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How to Deal with Taxes During and After a Divorce?

In 2017, US Congress passed the Tax Cuts and Jobs Acts. This made significant changes to an individual’s income tax rates in various brackets, and also reduces rates for corporations. The law took full effect in Jan. 1, 2019, and it’s affecting several sectors in the state—especially families that are going through divorces.

Contractual alimonies are common among couples in Texas. Before the new tax law was passed, this meant that the higher-earning partner would have to deduct alimony payments according to their tax rate. While the lower-earning partner pays tax based on their tax based on the gross amount of the alimony received by the high-earner.

However, it’s also important to note that any alimony paid from a final order before January 2019 will still be taxable to the payee and deductible by the payor.

That said, what do ex-spouses need to know about dealing with their tax situations during and after their divorce? Take note of the pointers below.

While in the process of divorce

Before TCJA was passed, Texas couples could choose whether they can file joint or separate taxes. If they were married on or after Dec. 31, 2018, they are now required to file joint tax returns. This is important to remember because couples still need to pay this until the judge officially grants their divorce.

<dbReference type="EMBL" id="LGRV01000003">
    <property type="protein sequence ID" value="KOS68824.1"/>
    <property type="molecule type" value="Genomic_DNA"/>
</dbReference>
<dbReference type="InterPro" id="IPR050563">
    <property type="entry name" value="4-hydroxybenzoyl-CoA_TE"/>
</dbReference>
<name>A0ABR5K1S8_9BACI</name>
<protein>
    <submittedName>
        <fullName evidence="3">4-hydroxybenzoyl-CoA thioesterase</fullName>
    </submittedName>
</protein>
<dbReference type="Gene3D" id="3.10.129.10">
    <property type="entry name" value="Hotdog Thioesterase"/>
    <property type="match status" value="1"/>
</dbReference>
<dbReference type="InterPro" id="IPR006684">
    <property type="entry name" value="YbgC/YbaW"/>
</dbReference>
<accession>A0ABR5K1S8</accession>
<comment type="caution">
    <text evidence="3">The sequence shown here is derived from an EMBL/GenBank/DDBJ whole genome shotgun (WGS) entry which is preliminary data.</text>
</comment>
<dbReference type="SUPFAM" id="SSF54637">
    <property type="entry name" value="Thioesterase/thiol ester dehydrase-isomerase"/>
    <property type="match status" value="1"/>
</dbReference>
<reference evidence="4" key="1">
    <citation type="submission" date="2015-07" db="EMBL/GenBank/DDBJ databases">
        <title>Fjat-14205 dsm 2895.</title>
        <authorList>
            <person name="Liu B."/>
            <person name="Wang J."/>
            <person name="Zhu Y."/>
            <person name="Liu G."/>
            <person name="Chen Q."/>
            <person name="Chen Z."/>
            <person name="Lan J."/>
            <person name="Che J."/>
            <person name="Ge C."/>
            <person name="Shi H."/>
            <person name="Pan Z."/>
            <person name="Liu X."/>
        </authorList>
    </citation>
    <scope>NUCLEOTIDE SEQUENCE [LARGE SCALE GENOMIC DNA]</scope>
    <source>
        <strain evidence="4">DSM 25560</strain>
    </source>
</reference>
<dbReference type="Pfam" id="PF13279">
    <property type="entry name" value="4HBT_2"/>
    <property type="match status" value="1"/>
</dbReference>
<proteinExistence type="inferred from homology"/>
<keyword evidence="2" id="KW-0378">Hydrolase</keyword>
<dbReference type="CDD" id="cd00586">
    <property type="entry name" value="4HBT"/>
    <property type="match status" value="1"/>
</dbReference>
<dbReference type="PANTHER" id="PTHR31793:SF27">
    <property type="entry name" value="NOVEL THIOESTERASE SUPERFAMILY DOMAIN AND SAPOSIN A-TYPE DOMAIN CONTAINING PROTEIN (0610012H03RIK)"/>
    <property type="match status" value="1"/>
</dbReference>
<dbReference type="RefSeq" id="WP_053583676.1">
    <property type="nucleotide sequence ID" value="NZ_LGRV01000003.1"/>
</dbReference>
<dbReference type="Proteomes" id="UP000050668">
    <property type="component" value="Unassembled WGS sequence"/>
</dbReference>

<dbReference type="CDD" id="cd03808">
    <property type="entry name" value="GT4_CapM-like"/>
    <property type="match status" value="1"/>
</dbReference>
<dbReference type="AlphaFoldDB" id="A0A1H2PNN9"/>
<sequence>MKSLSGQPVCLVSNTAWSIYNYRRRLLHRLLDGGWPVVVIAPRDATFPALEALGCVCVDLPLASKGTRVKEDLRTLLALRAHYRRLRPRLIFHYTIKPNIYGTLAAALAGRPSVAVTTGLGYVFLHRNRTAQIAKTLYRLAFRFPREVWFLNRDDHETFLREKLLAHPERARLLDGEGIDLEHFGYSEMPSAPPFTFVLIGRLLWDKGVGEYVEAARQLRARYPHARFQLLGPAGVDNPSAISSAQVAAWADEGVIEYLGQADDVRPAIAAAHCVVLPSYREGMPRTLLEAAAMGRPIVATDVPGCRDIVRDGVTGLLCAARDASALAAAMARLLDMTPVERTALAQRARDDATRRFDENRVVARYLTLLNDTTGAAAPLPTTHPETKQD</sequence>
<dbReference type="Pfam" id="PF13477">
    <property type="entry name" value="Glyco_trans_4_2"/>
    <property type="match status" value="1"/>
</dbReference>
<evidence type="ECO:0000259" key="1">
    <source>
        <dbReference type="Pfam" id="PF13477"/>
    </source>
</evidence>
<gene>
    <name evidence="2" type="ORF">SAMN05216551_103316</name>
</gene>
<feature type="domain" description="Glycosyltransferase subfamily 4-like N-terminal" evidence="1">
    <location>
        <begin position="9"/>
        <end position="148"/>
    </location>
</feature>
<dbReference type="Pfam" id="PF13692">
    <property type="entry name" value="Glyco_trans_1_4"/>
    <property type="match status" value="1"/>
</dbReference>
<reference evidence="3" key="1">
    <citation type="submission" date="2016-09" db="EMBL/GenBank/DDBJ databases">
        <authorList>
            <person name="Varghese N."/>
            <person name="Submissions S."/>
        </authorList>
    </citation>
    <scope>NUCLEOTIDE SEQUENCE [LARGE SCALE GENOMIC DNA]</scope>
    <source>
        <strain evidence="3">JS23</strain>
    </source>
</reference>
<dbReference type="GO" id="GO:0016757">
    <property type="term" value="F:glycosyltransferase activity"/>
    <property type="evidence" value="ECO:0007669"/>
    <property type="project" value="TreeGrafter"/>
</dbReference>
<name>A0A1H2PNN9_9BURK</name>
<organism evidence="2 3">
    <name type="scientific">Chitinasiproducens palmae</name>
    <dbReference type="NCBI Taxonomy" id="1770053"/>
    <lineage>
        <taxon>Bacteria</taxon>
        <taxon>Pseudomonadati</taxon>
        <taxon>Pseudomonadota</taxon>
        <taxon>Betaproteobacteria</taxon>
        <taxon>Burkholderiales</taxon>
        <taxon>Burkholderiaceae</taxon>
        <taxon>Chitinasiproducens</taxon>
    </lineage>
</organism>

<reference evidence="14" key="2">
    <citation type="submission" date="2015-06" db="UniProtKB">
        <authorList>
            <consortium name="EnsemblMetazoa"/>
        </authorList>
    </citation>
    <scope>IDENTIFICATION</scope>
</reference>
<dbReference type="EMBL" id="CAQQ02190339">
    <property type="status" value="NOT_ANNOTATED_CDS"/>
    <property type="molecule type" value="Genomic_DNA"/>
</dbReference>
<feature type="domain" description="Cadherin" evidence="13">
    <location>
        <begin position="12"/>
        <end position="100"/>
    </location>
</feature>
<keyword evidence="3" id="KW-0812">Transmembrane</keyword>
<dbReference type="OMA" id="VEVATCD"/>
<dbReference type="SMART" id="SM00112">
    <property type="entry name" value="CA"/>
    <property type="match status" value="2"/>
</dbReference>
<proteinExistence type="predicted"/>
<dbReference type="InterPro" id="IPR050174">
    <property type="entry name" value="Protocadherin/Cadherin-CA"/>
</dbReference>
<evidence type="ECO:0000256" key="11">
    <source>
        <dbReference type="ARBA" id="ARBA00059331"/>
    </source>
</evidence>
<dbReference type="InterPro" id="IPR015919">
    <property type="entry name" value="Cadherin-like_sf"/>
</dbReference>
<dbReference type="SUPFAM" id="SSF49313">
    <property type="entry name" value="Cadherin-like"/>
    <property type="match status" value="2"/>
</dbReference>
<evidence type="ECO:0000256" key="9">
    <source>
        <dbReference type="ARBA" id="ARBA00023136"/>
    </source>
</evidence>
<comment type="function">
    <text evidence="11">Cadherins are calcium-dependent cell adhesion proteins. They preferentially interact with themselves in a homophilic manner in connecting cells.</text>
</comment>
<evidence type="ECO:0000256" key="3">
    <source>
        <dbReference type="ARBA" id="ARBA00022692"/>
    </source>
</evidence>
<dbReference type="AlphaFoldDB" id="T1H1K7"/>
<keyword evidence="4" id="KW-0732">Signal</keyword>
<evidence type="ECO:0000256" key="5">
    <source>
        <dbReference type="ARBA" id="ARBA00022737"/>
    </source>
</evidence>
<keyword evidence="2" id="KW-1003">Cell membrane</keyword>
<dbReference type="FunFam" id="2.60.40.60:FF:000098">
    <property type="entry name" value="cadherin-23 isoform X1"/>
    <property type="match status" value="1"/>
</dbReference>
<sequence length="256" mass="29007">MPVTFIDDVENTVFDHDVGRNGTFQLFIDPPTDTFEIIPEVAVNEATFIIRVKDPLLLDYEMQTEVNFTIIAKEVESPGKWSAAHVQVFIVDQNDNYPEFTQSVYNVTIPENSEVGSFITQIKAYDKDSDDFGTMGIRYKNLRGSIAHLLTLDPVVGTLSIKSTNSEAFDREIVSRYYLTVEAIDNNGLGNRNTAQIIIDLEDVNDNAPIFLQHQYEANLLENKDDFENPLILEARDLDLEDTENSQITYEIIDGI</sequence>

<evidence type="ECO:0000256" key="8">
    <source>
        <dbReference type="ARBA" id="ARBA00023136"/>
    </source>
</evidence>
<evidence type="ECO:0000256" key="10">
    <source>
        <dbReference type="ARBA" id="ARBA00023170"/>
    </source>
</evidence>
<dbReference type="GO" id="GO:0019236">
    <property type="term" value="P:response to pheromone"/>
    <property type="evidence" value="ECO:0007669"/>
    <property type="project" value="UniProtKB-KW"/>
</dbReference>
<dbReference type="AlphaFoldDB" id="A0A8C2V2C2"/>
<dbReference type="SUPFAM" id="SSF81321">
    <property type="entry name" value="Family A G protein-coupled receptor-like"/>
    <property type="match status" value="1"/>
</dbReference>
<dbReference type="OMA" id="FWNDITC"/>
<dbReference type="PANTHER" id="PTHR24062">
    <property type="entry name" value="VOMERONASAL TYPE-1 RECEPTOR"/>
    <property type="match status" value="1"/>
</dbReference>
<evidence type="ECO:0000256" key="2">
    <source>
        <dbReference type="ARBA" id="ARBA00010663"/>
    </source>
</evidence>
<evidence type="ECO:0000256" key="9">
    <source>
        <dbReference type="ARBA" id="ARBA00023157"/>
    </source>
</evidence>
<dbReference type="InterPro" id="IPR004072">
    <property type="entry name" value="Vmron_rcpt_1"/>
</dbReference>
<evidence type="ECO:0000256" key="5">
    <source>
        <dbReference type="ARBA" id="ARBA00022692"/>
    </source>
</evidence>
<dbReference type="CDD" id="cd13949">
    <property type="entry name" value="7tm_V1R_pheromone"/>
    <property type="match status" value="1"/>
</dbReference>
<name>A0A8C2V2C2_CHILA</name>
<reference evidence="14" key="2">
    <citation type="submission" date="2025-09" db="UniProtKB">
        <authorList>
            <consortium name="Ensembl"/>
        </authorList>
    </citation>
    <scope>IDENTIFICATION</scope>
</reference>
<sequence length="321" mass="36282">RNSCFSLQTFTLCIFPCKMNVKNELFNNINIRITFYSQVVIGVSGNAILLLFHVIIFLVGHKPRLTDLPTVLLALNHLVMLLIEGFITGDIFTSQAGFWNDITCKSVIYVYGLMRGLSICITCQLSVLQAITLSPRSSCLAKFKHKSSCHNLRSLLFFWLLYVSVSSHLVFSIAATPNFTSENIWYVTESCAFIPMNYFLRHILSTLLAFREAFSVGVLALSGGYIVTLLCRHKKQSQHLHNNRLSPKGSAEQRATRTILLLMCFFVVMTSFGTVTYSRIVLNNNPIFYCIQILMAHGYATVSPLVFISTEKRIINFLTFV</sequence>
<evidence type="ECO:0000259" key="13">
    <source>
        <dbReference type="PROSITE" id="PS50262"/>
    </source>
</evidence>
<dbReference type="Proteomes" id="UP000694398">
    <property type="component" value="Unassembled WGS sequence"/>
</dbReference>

Of course, couples can choose to file separately so they won’t have to deal with any issues with their soon-to-be ex-spouse’s tax returns. Divorce attorneys can also help in managing how to deductible costs from the couple’s alimony (if they have one). Especially with the new law which might make the process more expensive and difficult.

This is also a great time for couples to agree on settlements on real estate and other joint properties they may have. They should also check for any existing debts as dividing properties might become more stressful if these aren’t resolved.

After the divorce is granted

It’s recommended for couples to speak with a lawyer or an expert who will help with their taxes moving forward. It doesn’t matter if the divorcees have joint or separate taxes, they need to be able to budget for their own, as well as their children if they have any.

Divorcees who still pay joint tax returns should always keep track of their deductibles, among others. No one wants to see their ex-spouse abuse the money.

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Mr. Hutton is a Divorce and Custody Lawyer based out of Round Rock, TX. His background is with child psychology at Arizona State University where he received a B.S. in 2006, and he continued this by working with the Children’s Right’s Clinic at the University of Texas School of Law where he received his J.D. in 2009. Throughout his practice, he has been a strong proponent of utilizing modern technology to improve his practice and the representation of his clients. He currently is the technology chair of CAFA of Travis County and is committed to improving and modernizing the practice of law in Texas. If you have any questions you can contact him at

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